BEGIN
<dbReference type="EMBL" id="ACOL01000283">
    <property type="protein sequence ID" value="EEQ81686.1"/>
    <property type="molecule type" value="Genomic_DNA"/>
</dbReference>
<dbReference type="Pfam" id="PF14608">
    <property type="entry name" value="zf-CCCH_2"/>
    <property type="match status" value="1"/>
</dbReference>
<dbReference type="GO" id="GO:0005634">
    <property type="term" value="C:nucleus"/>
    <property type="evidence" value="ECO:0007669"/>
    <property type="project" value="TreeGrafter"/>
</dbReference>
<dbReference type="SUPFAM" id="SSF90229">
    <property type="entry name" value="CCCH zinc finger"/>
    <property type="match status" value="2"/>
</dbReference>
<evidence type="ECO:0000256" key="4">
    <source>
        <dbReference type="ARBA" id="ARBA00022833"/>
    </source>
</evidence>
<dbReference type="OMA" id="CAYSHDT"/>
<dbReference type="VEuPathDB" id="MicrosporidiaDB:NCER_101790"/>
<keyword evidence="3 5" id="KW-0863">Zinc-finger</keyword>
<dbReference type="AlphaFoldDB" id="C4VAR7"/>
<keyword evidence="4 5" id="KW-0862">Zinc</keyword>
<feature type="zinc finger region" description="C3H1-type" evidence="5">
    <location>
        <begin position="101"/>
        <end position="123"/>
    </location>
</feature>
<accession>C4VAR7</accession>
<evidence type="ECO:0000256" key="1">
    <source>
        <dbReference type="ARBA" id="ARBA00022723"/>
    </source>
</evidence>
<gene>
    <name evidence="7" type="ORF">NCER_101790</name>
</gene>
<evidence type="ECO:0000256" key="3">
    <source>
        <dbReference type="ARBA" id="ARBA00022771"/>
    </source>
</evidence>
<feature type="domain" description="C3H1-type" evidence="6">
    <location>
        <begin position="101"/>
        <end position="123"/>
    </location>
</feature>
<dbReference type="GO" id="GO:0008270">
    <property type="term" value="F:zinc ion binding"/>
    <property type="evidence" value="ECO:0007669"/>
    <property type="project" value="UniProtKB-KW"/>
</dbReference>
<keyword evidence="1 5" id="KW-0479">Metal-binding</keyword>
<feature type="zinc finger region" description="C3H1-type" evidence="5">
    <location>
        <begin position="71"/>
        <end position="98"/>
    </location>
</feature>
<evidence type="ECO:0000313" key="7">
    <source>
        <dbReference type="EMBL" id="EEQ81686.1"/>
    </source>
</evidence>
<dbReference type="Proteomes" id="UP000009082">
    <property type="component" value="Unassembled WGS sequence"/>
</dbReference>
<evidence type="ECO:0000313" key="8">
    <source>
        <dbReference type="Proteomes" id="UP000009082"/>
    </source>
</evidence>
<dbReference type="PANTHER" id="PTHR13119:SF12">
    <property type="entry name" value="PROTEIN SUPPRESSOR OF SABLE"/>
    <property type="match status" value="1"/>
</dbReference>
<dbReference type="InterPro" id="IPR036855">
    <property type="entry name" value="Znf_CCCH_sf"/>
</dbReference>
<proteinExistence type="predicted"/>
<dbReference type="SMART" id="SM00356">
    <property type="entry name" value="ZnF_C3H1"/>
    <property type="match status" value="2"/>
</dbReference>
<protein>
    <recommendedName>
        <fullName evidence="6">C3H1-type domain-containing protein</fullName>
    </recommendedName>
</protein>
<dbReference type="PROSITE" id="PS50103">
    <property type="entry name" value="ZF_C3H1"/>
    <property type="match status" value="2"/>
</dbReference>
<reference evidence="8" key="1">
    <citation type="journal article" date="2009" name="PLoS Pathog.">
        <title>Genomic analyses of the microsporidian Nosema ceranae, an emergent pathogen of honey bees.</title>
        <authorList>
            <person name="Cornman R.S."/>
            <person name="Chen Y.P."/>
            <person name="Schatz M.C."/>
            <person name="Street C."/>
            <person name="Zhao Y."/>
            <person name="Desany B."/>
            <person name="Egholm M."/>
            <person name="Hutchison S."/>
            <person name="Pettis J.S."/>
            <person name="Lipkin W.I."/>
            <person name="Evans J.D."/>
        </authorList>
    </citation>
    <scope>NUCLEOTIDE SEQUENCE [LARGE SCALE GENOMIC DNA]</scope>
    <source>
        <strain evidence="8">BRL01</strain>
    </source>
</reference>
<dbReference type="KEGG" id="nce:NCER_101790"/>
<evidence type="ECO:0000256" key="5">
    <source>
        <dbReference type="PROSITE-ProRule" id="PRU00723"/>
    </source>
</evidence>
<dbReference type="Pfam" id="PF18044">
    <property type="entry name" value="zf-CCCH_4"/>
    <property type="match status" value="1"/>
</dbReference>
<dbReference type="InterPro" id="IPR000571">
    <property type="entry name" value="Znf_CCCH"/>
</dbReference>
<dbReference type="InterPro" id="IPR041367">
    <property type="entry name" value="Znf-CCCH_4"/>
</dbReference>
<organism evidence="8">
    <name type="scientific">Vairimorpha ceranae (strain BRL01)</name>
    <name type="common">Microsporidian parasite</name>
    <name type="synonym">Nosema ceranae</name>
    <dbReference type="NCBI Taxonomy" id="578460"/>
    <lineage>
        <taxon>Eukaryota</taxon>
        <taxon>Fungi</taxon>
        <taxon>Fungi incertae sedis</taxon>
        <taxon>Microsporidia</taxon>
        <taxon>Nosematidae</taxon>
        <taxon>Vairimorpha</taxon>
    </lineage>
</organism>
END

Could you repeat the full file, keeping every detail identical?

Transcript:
<dbReference type="EMBL" id="ACOL01000283">
    <property type="protein sequence ID" value="EEQ81686.1"/>
    <property type="molecule type" value="Genomic_DNA"/>
</dbReference>
<dbReference type="Pfam" id="PF14608">
    <property type="entry name" value="zf-CCCH_2"/>
    <property type="match status" value="1"/>
</dbReference>
<dbReference type="GO" id="GO:0005634">
    <property type="term" value="C:nucleus"/>
    <property type="evidence" value="ECO:0007669"/>
    <property type="project" value="TreeGrafter"/>
</dbReference>
<dbReference type="SUPFAM" id="SSF90229">
    <property type="entry name" value="CCCH zinc finger"/>
    <property type="match status" value="2"/>
</dbReference>
<evidence type="ECO:0000256" key="4">
    <source>
        <dbReference type="ARBA" id="ARBA00022833"/>
    </source>
</evidence>
<dbReference type="OMA" id="CAYSHDT"/>
<dbReference type="VEuPathDB" id="MicrosporidiaDB:NCER_101790"/>
<keyword evidence="3 5" id="KW-0863">Zinc-finger</keyword>
<dbReference type="AlphaFoldDB" id="C4VAR7"/>
<keyword evidence="4 5" id="KW-0862">Zinc</keyword>
<feature type="zinc finger region" description="C3H1-type" evidence="5">
    <location>
        <begin position="101"/>
        <end position="123"/>
    </location>
</feature>
<accession>C4VAR7</accession>
<evidence type="ECO:0000256" key="1">
    <source>
        <dbReference type="ARBA" id="ARBA00022723"/>
    </source>
</evidence>
<gene>
    <name evidence="7" type="ORF">NCER_101790</name>
</gene>
<evidence type="ECO:0000256" key="3">
    <source>
        <dbReference type="ARBA" id="ARBA00022771"/>
    </source>
</evidence>
<feature type="domain" description="C3H1-type" evidence="6">
    <location>
        <begin position="101"/>
        <end position="123"/>
    </location>
</feature>
<dbReference type="GO" id="GO:0008270">
    <property type="term" value="F:zinc ion binding"/>
    <property type="evidence" value="ECO:0007669"/>
    <property type="project" value="UniProtKB-KW"/>
</dbReference>
<keyword evidence="1 5" id="KW-0479">Metal-binding</keyword>
<feature type="zinc finger region" description="C3H1-type" evidence="5">
    <location>
        <begin position="71"/>
        <end position="98"/>
    </location>
</feature>
<evidence type="ECO:0000313" key="7">
    <source>
        <dbReference type="EMBL" id="EEQ81686.1"/>
    </source>
</evidence>
<dbReference type="Proteomes" id="UP000009082">
    <property type="component" value="Unassembled WGS sequence"/>
</dbReference>
<evidence type="ECO:0000313" key="8">
    <source>
        <dbReference type="Proteomes" id="UP000009082"/>
    </source>
</evidence>
<dbReference type="PANTHER" id="PTHR13119:SF12">
    <property type="entry name" value="PROTEIN SUPPRESSOR OF SABLE"/>
    <property type="match status" value="1"/>
</dbReference>
<dbReference type="InterPro" id="IPR036855">
    <property type="entry name" value="Znf_CCCH_sf"/>
</dbReference>
<proteinExistence type="predicted"/>
<dbReference type="SMART" id="SM00356">
    <property type="entry name" value="ZnF_C3H1"/>
    <property type="match status" value="2"/>
</dbReference>
<protein>
    <recommendedName>
        <fullName evidence="6">C3H1-type domain-containing protein</fullName>
    </recommendedName>
</protein>
<dbReference type="PROSITE" id="PS50103">
    <property type="entry name" value="ZF_C3H1"/>
    <property type="match status" value="2"/>
</dbReference>
<reference evidence="8" key="1">
    <citation type="journal article" date="2009" name="PLoS Pathog.">
        <title>Genomic analyses of the microsporidian Nosema ceranae, an emergent pathogen of honey bees.</title>
        <authorList>
            <person name="Cornman R.S."/>
            <person name="Chen Y.P."/>
            <person name="Schatz M.C."/>
            <person name="Street C."/>
            <person name="Zhao Y."/>
            <person name="Desany B."/>
            <person name="Egholm M."/>
            <person name="Hutchison S."/>
            <person name="Pettis J.S."/>
            <person name="Lipkin W.I."/>
            <person name="Evans J.D."/>
        </authorList>
    </citation>
    <scope>NUCLEOTIDE SEQUENCE [LARGE SCALE GENOMIC DNA]</scope>
    <source>
        <strain evidence="8">BRL01</strain>
    </source>
</reference>
<dbReference type="KEGG" id="nce:NCER_101790"/>
<evidence type="ECO:0000256" key="5">
    <source>
        <dbReference type="PROSITE-ProRule" id="PRU00723"/>
    </source>
</evidence>
<dbReference type="Pfam" id="PF18044">
    <property type="entry name" value="zf-CCCH_4"/>
    <property type="match status" value="1"/>
</dbReference>
<dbReference type="InterPro" id="IPR000571">
    <property type="entry name" value="Znf_CCCH"/>
</dbReference>
<dbReference type="InterPro" id="IPR041367">
    <property type="entry name" value="Znf-CCCH_4"/>
</dbReference>
<organism evidence="8">
    <name type="scientific">Vairimorpha ceranae (strain BRL01)</name>
    <name type="common">Microsporidian parasite</name>
    <name type="synonym">Nosema ceranae</name>
    <dbReference type="NCBI Taxonomy" id="578460"/>
    <lineage>
        <taxon>Eukaryota</taxon>
        <taxon>Fungi</taxon>
        <taxon>Fungi incertae sedis</taxon>
        <taxon>Microsporidia</taxon>
        <taxon>Nosematidae</taxon>
        <taxon>Vairimorpha</taxon>
    </lineage>
</organism>